Many people do not have any idea they have high blood pressure until they get their blood pressure measured, and of those that have been diagnosed it is believed that about 50% stop taking their medication.

The link between high blood pressure and headaches has been documented, and it seems to stem from the fact that many people who have high blood pressure also suffer from headaches.  So, the conclusion seems to be that elevated blood pressure increases the chance of having headaches.

However, there have been a number of studies carried out that seem to contradict this theory. 

One example is a study that was carried out by the Journal of Neurology Neurosurgery and Psychiatry.  They surveyed over 22000 adults about the frequency of their headaches and to get a baseline of their blood pressure.  11 years later they surveyed the group again to establish links between blood pressure and headaches.

They found that around 28% of the respondents suffered from repeated headaches. They also found that those with higher blood pressure readings actually had a reduced likelihood of suffering from headaches compared to those with lower blood pressure.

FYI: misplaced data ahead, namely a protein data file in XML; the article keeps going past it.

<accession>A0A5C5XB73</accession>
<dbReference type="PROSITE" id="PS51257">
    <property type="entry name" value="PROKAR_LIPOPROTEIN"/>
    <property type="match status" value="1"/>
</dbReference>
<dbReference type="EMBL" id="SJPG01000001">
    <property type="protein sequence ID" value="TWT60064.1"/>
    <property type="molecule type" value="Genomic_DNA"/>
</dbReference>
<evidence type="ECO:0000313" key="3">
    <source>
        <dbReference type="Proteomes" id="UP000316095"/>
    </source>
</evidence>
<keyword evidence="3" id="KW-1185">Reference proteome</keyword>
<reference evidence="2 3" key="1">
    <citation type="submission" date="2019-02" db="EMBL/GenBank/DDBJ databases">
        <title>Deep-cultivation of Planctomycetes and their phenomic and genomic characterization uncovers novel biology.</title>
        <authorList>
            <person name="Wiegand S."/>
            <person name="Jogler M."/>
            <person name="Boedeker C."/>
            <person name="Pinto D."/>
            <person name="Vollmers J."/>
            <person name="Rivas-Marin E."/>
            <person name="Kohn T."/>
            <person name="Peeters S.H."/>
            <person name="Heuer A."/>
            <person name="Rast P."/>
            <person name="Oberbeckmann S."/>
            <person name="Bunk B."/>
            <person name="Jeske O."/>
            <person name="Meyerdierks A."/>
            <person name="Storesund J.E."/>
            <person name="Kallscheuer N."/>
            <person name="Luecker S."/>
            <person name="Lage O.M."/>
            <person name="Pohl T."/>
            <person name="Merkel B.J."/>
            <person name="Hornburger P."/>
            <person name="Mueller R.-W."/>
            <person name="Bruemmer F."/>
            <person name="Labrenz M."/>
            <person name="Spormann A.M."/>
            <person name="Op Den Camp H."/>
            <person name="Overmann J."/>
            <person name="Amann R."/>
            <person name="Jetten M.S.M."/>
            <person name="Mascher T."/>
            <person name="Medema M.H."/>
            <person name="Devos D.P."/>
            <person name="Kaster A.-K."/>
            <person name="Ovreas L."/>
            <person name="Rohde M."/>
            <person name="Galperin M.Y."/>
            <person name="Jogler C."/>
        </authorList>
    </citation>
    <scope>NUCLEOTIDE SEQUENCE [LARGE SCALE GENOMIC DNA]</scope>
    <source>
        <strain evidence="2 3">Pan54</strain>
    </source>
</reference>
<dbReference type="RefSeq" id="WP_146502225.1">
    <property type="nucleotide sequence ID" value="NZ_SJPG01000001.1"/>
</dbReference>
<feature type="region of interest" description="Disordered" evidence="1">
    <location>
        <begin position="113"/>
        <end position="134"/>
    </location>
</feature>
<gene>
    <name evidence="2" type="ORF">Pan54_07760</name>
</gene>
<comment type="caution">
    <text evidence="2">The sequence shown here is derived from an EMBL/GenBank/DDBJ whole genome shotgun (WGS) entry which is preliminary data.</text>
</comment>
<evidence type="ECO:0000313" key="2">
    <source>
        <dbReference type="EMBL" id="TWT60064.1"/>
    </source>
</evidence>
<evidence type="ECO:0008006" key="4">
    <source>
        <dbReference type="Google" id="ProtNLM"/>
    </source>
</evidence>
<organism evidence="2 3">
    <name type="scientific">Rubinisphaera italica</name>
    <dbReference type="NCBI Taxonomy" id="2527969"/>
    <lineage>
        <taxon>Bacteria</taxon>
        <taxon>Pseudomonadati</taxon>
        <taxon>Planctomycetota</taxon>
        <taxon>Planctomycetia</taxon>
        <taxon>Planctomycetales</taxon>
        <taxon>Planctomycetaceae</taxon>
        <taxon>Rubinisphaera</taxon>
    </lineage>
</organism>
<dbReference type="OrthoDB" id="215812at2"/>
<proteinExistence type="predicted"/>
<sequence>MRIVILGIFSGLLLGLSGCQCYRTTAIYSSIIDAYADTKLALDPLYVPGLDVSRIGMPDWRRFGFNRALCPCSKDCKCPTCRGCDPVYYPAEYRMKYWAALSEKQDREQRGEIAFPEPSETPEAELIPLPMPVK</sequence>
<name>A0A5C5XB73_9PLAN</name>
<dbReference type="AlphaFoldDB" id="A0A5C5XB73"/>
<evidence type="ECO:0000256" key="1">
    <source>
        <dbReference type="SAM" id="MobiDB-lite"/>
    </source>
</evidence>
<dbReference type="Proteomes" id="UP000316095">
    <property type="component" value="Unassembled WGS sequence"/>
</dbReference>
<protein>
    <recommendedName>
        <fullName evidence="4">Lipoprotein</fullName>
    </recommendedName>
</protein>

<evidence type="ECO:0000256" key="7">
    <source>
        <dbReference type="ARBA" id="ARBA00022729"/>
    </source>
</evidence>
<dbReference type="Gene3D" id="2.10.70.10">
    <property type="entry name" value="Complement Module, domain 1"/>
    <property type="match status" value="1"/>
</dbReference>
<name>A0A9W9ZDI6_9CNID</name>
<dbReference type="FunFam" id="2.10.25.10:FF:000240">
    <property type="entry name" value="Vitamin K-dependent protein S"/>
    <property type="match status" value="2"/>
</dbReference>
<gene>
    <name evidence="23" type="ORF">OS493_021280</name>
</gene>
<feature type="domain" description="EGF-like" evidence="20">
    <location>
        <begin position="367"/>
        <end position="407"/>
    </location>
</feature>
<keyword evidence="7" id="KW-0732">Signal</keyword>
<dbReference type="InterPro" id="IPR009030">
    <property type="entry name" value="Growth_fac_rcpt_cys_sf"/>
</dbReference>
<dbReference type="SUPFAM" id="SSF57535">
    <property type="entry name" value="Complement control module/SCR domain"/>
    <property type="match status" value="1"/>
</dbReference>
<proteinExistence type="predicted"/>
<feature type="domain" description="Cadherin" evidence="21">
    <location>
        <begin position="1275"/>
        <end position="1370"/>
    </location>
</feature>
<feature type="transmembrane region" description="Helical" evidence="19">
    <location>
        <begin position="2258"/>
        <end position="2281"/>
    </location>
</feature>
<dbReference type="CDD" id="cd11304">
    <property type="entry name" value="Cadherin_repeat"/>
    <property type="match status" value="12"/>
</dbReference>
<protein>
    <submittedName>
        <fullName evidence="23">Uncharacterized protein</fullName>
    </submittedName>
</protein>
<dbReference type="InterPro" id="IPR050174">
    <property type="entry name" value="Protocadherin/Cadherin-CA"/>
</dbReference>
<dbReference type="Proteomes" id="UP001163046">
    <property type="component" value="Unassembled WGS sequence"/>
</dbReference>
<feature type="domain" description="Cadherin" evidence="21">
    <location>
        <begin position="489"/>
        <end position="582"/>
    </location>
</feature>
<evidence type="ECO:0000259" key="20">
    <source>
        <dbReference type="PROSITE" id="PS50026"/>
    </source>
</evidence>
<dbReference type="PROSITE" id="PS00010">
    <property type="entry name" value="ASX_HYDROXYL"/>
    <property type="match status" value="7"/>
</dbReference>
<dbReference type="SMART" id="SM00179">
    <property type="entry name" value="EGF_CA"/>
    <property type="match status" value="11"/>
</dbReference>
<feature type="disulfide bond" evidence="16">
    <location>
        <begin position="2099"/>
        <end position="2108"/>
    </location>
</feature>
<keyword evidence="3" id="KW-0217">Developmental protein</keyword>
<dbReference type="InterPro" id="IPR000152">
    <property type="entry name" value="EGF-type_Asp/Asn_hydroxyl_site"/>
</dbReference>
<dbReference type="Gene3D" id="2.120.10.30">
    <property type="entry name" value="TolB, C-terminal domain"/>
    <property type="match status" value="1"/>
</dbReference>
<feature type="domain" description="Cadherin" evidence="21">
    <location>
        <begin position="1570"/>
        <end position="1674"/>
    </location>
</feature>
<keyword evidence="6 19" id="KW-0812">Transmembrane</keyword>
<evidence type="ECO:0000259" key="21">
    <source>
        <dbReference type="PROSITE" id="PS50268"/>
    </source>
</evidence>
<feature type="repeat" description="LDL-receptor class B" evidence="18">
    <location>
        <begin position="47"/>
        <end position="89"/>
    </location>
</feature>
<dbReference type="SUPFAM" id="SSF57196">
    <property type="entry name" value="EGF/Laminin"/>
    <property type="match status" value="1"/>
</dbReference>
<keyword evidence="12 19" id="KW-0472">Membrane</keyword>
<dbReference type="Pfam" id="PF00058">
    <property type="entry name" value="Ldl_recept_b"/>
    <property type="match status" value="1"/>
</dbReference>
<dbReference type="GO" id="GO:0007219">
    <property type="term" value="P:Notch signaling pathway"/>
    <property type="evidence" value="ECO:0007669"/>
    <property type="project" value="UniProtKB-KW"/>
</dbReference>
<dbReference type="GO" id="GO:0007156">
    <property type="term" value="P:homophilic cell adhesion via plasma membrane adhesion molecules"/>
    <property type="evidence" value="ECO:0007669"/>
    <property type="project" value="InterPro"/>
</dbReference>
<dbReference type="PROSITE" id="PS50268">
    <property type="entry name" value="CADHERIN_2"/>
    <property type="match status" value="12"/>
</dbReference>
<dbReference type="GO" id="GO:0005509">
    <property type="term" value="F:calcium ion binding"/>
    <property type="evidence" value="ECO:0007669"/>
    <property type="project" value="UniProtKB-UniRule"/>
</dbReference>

The study went on to identify that those with higher blood pressure and suffered with headaches also experienced less severe headache pain.

So, the results show no link that suggests that headaches are caused by high blood pressure.  In fact, they show that the opposite is true in those surveyed.

Although this study and others do not seem to have swayed the medical community, there are some good reasons that headaches may go hand in had with high blood pressure, even if these reasons are not physiological.

It may be that those that suffer with frequent headaches are more likely to go to the doctor’s surgery for a check up, and so have their blood pressure measured, creating a causal link to be erroneously established.  Most people know that there are proportions of the population whose blood pressure will elevate when it is measured in the doctor’s surgery.  The “white coat” effect on blood pressure is well documented.

Also, those that suffer from more headaches may well share some of the factors that are also indicative of a higher risk of having elevated blood pressure, like being overweight, eating foods high in fat and sodium, having a relatively sedentary lifestyle etc.  So the headaches are perhaps not caused by the high blood pressure, but by the lifestyle choices made by the person.